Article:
We have reviewed a few decisions relating to arbitration clauses
in intellectual property license agreements (see
here ). Courts in the US have shown that they are willing
to uphold arbitrator's decisions. What is the law in
The court in TheraVitae Ltd. v. Kwalata Trading
Limited, 2011 ABQB 626 (CanLII) dealt with alleged
breaches of stem cell therapy licencing agreements. The
licensing agreements contained arbitration clauses and a
dispute arose between the parties, which was referred to
Under the Arbitration Act (Alberta), a party
must demonstrate that they are entitled to appeal an
arbitrator's decision. If the arbitration agreement
includes the right of appeal to court, then either party can appeal
the arbitrator's decision on a question of law, on a question
of fact or on a question of mixed law and fact. If the arbitration
agreement is silent on the topic of appeal, then Section 44(2) of
the Act allows for appeals on questions of law, provided
certain criteria are met. Those criteria are:
the importance to the parties of the matters at stake in the
arbitration justifies an appeal, and
whether the determination of the question of law at issue will
significantly affect the rights of the parties.
In those two situations, a court may review the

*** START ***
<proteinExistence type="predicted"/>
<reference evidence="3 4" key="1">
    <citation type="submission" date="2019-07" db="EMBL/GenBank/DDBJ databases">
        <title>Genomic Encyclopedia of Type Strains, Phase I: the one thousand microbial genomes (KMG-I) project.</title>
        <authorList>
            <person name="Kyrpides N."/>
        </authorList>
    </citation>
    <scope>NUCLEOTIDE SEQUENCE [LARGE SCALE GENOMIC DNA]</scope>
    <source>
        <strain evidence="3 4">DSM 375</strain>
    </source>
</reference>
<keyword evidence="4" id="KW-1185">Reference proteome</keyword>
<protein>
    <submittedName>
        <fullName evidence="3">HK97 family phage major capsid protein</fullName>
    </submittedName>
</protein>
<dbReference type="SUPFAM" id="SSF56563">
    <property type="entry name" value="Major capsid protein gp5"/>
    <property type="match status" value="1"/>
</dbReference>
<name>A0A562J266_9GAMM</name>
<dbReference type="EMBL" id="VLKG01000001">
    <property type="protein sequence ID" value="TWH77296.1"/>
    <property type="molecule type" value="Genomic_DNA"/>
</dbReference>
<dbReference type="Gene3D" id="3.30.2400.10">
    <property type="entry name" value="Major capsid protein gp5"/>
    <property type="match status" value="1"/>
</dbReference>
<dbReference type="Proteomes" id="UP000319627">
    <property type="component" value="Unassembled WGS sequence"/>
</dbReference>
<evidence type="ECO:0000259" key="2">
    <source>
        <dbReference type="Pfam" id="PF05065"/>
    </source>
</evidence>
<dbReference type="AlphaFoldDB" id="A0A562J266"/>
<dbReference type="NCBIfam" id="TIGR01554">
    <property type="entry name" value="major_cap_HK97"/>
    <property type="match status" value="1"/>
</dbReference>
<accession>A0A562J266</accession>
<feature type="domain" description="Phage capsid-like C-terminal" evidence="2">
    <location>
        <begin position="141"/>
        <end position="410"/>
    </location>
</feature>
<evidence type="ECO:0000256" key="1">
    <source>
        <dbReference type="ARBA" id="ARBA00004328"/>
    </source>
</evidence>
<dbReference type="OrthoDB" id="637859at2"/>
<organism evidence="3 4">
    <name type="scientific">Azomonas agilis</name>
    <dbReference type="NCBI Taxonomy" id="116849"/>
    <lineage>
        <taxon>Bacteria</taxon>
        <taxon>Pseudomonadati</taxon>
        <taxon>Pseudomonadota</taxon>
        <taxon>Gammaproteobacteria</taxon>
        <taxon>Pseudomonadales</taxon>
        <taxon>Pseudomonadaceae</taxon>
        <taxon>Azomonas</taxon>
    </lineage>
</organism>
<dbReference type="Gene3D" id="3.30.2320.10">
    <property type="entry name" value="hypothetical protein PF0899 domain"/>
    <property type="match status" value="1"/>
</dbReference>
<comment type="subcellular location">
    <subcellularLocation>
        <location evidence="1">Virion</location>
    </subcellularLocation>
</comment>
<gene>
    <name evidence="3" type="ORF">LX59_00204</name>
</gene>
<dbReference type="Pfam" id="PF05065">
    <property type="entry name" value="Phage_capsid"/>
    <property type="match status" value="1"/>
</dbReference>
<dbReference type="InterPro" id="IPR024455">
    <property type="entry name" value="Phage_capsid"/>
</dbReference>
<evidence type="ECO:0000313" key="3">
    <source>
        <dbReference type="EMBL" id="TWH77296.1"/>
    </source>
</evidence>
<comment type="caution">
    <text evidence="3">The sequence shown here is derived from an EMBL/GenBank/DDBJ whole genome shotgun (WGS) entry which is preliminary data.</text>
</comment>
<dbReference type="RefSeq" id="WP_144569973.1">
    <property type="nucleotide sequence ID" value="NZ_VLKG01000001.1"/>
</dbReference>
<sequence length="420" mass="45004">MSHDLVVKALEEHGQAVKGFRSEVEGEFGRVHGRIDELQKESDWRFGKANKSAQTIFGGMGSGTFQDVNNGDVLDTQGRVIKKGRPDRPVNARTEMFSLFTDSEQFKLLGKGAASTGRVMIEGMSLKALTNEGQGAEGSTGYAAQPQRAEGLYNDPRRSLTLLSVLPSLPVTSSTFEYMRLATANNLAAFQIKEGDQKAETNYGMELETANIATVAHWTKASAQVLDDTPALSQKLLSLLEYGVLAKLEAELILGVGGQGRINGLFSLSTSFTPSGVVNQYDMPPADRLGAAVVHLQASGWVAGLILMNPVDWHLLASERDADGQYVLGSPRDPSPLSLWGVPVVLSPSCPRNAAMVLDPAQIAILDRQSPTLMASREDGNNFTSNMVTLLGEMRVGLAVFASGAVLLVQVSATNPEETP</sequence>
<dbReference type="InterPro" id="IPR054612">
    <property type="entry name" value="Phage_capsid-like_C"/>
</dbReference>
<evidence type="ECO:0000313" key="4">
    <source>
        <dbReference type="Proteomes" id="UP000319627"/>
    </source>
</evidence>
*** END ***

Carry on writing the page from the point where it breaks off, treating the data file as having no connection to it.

arbitrator's decision. However, Section 44(3) prohibits a court
from granting leave where the question being appealed was
specifically referred to the arbitral tribunal for decision. In
other words, where the arbitrator was asked to rule on a particular
question of law, the decision of the arbitrator will not be
reviewed by the court. In the TheraVitae decision, the
court decided that the question was specifically referred to the
arbitrator, so the decision was not reviewable by the court.
Lessons for business?
Arbitrator's decisions will be given deference, so if you
want to refer your disputes to binding arbitration, be aware that
there may be no right of appeal to the courts if you are not happy
with that decision.
Arbitration clauses and agreements must be reviewed carefully
to ensure that the parties are aware of the scope of the
arbitrator's authority, and the rights of appeal that may be
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A recent Saskatchewan Court of Queen's Bench decision allowed a court-appointed receiver to sell and transfer intellectual property rights free and clear of encumbrances, finding that a license to use improvements of an invention was a contractual interest and not a property interest.
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